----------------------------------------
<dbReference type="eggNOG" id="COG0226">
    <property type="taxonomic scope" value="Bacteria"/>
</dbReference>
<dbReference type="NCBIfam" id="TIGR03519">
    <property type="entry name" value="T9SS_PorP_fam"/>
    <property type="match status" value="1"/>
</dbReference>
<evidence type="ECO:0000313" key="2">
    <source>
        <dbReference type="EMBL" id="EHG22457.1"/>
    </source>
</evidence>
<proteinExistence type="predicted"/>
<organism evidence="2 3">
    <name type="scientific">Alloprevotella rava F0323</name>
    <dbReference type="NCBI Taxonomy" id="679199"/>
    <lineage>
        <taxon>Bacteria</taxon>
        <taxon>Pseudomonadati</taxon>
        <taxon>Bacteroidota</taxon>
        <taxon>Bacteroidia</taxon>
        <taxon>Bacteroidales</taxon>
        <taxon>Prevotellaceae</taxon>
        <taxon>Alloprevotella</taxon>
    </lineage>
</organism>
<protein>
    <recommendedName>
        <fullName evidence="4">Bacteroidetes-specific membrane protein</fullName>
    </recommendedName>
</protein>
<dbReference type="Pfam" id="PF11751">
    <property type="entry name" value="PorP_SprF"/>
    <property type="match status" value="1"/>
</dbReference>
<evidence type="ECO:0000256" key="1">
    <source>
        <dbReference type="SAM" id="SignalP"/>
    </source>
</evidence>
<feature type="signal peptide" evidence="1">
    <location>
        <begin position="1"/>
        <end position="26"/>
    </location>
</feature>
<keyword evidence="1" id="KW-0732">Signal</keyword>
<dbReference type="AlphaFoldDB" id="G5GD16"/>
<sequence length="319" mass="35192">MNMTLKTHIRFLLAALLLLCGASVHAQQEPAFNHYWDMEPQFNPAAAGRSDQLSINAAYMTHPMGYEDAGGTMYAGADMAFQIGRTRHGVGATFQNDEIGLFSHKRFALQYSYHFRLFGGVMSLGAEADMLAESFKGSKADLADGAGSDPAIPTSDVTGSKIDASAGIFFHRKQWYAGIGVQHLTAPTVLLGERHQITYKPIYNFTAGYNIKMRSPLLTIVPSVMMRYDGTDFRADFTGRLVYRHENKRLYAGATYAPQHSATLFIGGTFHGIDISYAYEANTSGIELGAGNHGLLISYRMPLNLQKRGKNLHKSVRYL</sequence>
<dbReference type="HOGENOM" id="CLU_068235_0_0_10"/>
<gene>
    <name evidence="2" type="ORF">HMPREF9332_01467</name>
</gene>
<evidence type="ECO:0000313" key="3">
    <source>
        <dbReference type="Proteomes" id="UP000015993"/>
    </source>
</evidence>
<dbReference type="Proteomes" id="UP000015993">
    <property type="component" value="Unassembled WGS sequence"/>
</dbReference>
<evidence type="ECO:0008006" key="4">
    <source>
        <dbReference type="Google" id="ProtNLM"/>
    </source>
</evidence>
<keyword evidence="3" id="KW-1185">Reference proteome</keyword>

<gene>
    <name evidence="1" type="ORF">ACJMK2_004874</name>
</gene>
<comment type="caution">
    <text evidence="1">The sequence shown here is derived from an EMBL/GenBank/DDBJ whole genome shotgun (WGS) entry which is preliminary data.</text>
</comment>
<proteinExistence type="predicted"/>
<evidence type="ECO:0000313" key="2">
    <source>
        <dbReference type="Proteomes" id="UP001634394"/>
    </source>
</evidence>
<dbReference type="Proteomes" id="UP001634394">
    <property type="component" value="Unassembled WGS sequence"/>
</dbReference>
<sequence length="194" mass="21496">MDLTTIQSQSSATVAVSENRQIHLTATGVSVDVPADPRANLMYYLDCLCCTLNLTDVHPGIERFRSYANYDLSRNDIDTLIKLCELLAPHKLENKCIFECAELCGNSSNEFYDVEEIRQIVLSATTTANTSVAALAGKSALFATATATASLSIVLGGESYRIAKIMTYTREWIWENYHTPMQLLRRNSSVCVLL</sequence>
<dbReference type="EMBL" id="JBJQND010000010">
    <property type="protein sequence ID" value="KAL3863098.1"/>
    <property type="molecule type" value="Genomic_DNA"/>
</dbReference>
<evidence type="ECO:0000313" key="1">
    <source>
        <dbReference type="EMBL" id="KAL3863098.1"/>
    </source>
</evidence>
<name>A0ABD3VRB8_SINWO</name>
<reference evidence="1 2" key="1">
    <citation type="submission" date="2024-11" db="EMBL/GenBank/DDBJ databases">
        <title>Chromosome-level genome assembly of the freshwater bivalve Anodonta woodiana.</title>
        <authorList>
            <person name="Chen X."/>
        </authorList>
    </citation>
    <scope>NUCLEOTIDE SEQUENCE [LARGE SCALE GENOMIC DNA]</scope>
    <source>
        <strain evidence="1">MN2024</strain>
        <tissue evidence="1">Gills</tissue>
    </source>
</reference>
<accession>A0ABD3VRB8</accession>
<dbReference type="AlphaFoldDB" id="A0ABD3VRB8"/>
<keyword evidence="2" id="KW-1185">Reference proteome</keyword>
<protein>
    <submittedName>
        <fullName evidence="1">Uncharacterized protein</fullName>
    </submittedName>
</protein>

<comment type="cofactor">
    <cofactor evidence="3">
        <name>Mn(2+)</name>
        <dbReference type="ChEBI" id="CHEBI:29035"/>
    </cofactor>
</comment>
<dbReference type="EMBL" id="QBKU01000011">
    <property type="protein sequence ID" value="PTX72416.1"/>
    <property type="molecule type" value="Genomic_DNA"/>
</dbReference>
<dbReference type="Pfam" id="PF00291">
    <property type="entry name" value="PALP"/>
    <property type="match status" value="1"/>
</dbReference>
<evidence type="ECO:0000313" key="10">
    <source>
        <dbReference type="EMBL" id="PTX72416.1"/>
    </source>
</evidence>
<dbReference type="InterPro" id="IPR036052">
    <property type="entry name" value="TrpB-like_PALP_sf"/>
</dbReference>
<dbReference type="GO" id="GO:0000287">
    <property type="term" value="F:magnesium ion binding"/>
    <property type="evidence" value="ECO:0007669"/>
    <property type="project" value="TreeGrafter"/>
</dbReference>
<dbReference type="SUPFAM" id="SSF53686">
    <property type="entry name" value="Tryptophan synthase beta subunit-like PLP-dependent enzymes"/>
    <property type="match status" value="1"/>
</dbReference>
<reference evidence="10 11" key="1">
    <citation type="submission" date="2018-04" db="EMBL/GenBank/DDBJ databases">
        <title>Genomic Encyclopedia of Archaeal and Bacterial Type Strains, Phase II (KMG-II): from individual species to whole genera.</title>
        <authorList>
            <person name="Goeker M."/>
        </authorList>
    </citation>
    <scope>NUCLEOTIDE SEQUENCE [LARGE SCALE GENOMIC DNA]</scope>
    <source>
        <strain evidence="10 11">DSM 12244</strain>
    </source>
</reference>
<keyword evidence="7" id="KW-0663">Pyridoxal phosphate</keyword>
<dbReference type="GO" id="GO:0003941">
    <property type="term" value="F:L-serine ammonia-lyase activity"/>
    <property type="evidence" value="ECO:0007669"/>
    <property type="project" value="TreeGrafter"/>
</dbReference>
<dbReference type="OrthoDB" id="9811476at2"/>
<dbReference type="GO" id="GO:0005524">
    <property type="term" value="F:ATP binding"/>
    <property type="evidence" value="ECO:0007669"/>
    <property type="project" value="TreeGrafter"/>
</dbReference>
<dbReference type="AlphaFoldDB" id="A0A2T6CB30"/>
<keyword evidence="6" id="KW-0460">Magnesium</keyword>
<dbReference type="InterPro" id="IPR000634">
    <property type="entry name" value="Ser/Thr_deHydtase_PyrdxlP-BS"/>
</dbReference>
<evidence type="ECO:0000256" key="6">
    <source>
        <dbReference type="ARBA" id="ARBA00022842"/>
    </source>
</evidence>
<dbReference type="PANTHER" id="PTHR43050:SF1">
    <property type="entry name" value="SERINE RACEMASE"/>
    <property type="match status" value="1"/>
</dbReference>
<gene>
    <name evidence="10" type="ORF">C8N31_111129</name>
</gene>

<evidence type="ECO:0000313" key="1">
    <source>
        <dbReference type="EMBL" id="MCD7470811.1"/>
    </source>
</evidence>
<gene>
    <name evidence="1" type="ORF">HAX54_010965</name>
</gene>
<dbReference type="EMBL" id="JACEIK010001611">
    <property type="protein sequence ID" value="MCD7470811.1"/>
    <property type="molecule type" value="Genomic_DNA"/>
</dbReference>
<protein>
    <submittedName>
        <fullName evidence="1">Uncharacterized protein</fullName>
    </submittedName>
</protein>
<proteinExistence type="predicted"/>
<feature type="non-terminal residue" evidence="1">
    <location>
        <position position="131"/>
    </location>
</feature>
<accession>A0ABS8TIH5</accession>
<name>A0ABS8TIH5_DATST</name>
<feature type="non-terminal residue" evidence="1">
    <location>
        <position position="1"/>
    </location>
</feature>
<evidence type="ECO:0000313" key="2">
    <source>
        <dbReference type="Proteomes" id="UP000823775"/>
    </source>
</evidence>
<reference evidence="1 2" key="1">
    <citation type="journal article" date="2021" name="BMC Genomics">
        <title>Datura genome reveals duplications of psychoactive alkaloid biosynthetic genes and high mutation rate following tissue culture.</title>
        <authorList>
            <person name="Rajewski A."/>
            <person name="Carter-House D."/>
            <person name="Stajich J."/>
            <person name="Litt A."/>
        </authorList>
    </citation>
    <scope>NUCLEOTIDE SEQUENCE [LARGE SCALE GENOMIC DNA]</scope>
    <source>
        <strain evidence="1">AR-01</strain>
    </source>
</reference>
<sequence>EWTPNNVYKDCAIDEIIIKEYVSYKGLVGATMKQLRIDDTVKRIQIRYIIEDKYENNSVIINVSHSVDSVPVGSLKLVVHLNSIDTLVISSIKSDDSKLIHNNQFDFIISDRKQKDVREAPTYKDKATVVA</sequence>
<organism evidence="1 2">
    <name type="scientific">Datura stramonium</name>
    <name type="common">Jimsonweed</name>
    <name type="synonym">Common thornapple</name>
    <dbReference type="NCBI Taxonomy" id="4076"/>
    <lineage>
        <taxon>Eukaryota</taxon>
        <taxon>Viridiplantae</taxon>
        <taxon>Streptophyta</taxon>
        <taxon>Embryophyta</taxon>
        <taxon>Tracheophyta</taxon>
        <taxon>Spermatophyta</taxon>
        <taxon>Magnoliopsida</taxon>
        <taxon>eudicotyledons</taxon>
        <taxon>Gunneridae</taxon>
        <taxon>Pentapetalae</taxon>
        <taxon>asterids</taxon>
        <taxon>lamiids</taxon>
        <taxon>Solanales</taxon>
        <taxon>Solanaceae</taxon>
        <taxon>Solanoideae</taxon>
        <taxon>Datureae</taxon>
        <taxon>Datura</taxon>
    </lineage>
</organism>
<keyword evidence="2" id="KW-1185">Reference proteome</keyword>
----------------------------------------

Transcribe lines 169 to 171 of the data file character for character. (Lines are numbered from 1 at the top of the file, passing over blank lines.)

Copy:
</dbReference>
<dbReference type="AlphaFoldDB" id="A0A2T6CB30"/>
<keyword evidence="6" id="KW-0460">Magnesium</keyword>